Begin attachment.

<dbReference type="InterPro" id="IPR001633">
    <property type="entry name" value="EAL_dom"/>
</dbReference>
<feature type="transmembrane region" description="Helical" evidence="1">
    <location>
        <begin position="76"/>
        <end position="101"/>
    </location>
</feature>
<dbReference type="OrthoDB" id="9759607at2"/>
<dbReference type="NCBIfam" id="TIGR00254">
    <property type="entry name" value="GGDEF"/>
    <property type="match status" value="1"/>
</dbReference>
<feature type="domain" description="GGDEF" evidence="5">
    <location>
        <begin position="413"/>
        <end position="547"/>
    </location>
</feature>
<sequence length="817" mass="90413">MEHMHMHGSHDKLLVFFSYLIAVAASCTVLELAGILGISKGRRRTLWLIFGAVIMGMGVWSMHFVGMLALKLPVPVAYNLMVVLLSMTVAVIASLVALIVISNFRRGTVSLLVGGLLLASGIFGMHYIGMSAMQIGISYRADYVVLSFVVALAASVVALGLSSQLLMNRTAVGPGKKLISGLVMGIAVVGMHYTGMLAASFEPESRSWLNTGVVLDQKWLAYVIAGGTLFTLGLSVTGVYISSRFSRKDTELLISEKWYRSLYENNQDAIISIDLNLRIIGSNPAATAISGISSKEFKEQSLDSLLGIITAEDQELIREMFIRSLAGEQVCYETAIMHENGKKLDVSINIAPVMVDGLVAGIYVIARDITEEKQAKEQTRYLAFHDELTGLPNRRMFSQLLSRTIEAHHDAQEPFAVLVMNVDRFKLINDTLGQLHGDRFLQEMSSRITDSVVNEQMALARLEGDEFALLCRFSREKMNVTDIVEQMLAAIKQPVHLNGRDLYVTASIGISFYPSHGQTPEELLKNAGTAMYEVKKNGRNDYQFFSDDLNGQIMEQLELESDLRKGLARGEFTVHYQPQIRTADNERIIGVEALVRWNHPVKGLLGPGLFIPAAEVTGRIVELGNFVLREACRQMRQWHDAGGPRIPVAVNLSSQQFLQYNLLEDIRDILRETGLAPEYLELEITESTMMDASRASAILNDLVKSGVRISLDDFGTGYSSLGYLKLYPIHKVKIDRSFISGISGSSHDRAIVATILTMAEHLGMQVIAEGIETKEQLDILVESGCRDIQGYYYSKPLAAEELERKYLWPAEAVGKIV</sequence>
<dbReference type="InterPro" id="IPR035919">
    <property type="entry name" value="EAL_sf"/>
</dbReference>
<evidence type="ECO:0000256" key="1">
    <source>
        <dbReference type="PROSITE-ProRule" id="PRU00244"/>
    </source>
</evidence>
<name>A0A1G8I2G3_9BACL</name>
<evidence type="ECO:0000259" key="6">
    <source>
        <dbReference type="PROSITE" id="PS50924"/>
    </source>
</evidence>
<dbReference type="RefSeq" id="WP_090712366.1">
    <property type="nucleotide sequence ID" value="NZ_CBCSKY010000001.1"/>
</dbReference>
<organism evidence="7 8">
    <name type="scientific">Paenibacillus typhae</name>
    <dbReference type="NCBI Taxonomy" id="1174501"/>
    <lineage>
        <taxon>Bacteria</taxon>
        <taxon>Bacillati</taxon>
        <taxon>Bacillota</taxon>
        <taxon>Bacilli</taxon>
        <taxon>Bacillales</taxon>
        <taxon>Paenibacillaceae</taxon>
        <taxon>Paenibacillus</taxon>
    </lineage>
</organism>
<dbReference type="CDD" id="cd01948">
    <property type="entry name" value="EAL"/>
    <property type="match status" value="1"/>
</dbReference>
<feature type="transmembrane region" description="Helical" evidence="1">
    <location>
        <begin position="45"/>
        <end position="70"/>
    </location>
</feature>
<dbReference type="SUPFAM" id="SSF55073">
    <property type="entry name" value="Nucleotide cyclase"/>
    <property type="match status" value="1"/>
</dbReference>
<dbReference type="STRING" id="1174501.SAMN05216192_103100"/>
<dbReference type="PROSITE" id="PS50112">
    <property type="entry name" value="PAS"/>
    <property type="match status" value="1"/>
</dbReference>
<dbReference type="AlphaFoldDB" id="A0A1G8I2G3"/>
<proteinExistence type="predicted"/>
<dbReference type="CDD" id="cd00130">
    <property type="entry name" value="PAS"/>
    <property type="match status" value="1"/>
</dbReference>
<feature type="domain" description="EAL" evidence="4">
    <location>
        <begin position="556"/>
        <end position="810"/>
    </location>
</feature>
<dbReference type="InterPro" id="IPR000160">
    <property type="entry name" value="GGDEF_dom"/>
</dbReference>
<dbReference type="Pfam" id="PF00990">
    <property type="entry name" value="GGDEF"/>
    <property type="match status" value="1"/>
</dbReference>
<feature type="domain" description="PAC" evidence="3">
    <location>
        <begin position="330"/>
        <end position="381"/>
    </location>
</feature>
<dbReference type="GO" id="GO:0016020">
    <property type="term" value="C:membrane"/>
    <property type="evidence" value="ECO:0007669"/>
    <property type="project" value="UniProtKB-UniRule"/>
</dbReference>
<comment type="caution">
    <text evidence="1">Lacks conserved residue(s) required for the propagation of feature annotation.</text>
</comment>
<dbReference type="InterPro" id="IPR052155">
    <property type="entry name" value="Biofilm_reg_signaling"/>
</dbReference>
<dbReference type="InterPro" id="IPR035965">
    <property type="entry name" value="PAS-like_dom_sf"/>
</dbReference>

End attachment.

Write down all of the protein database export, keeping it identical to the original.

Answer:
<dbReference type="InterPro" id="IPR001633">
    <property type="entry name" value="EAL_dom"/>
</dbReference>
<feature type="transmembrane region" description="Helical" evidence="1">
    <location>
        <begin position="76"/>
        <end position="101"/>
    </location>
</feature>
<dbReference type="OrthoDB" id="9759607at2"/>
<dbReference type="NCBIfam" id="TIGR00254">
    <property type="entry name" value="GGDEF"/>
    <property type="match status" value="1"/>
</dbReference>
<feature type="domain" description="GGDEF" evidence="5">
    <location>
        <begin position="413"/>
        <end position="547"/>
    </location>
</feature>
<sequence length="817" mass="90413">MEHMHMHGSHDKLLVFFSYLIAVAASCTVLELAGILGISKGRRRTLWLIFGAVIMGMGVWSMHFVGMLALKLPVPVAYNLMVVLLSMTVAVIASLVALIVISNFRRGTVSLLVGGLLLASGIFGMHYIGMSAMQIGISYRADYVVLSFVVALAASVVALGLSSQLLMNRTAVGPGKKLISGLVMGIAVVGMHYTGMLAASFEPESRSWLNTGVVLDQKWLAYVIAGGTLFTLGLSVTGVYISSRFSRKDTELLISEKWYRSLYENNQDAIISIDLNLRIIGSNPAATAISGISSKEFKEQSLDSLLGIITAEDQELIREMFIRSLAGEQVCYETAIMHENGKKLDVSINIAPVMVDGLVAGIYVIARDITEEKQAKEQTRYLAFHDELTGLPNRRMFSQLLSRTIEAHHDAQEPFAVLVMNVDRFKLINDTLGQLHGDRFLQEMSSRITDSVVNEQMALARLEGDEFALLCRFSREKMNVTDIVEQMLAAIKQPVHLNGRDLYVTASIGISFYPSHGQTPEELLKNAGTAMYEVKKNGRNDYQFFSDDLNGQIMEQLELESDLRKGLARGEFTVHYQPQIRTADNERIIGVEALVRWNHPVKGLLGPGLFIPAAEVTGRIVELGNFVLREACRQMRQWHDAGGPRIPVAVNLSSQQFLQYNLLEDIRDILRETGLAPEYLELEITESTMMDASRASAILNDLVKSGVRISLDDFGTGYSSLGYLKLYPIHKVKIDRSFISGISGSSHDRAIVATILTMAEHLGMQVIAEGIETKEQLDILVESGCRDIQGYYYSKPLAAEELERKYLWPAEAVGKIV</sequence>
<dbReference type="InterPro" id="IPR035919">
    <property type="entry name" value="EAL_sf"/>
</dbReference>
<evidence type="ECO:0000256" key="1">
    <source>
        <dbReference type="PROSITE-ProRule" id="PRU00244"/>
    </source>
</evidence>
<name>A0A1G8I2G3_9BACL</name>
<evidence type="ECO:0000259" key="6">
    <source>
        <dbReference type="PROSITE" id="PS50924"/>
    </source>
</evidence>
<dbReference type="RefSeq" id="WP_090712366.1">
    <property type="nucleotide sequence ID" value="NZ_CBCSKY010000001.1"/>
</dbReference>
<organism evidence="7 8">
    <name type="scientific">Paenibacillus typhae</name>
    <dbReference type="NCBI Taxonomy" id="1174501"/>
    <lineage>
        <taxon>Bacteria</taxon>
        <taxon>Bacillati</taxon>
        <taxon>Bacillota</taxon>
        <taxon>Bacilli</taxon>
        <taxon>Bacillales</taxon>
        <taxon>Paenibacillaceae</taxon>
        <taxon>Paenibacillus</taxon>
    </lineage>
</organism>
<dbReference type="CDD" id="cd01948">
    <property type="entry name" value="EAL"/>
    <property type="match status" value="1"/>
</dbReference>
<feature type="transmembrane region" description="Helical" evidence="1">
    <location>
        <begin position="45"/>
        <end position="70"/>
    </location>
</feature>
<dbReference type="SUPFAM" id="SSF55073">
    <property type="entry name" value="Nucleotide cyclase"/>
    <property type="match status" value="1"/>
</dbReference>
<dbReference type="STRING" id="1174501.SAMN05216192_103100"/>
<dbReference type="PROSITE" id="PS50112">
    <property type="entry name" value="PAS"/>
    <property type="match status" value="1"/>
</dbReference>
<dbReference type="AlphaFoldDB" id="A0A1G8I2G3"/>
<proteinExistence type="predicted"/>
<dbReference type="CDD" id="cd00130">
    <property type="entry name" value="PAS"/>
    <property type="match status" value="1"/>
</dbReference>
<feature type="domain" description="EAL" evidence="4">
    <location>
        <begin position="556"/>
        <end position="810"/>
    </location>
</feature>
<dbReference type="InterPro" id="IPR000160">
    <property type="entry name" value="GGDEF_dom"/>
</dbReference>
<dbReference type="Pfam" id="PF00990">
    <property type="entry name" value="GGDEF"/>
    <property type="match status" value="1"/>
</dbReference>
<feature type="domain" description="PAC" evidence="3">
    <location>
        <begin position="330"/>
        <end position="381"/>
    </location>
</feature>
<dbReference type="GO" id="GO:0016020">
    <property type="term" value="C:membrane"/>
    <property type="evidence" value="ECO:0007669"/>
    <property type="project" value="UniProtKB-UniRule"/>
</dbReference>
<comment type="caution">
    <text evidence="1">Lacks conserved residue(s) required for the propagation of feature annotation.</text>
</comment>
<dbReference type="InterPro" id="IPR052155">
    <property type="entry name" value="Biofilm_reg_signaling"/>
</dbReference>
<dbReference type="InterPro" id="IPR035965">
    <property type="entry name" value="PAS-like_dom_sf"/>
</dbReference>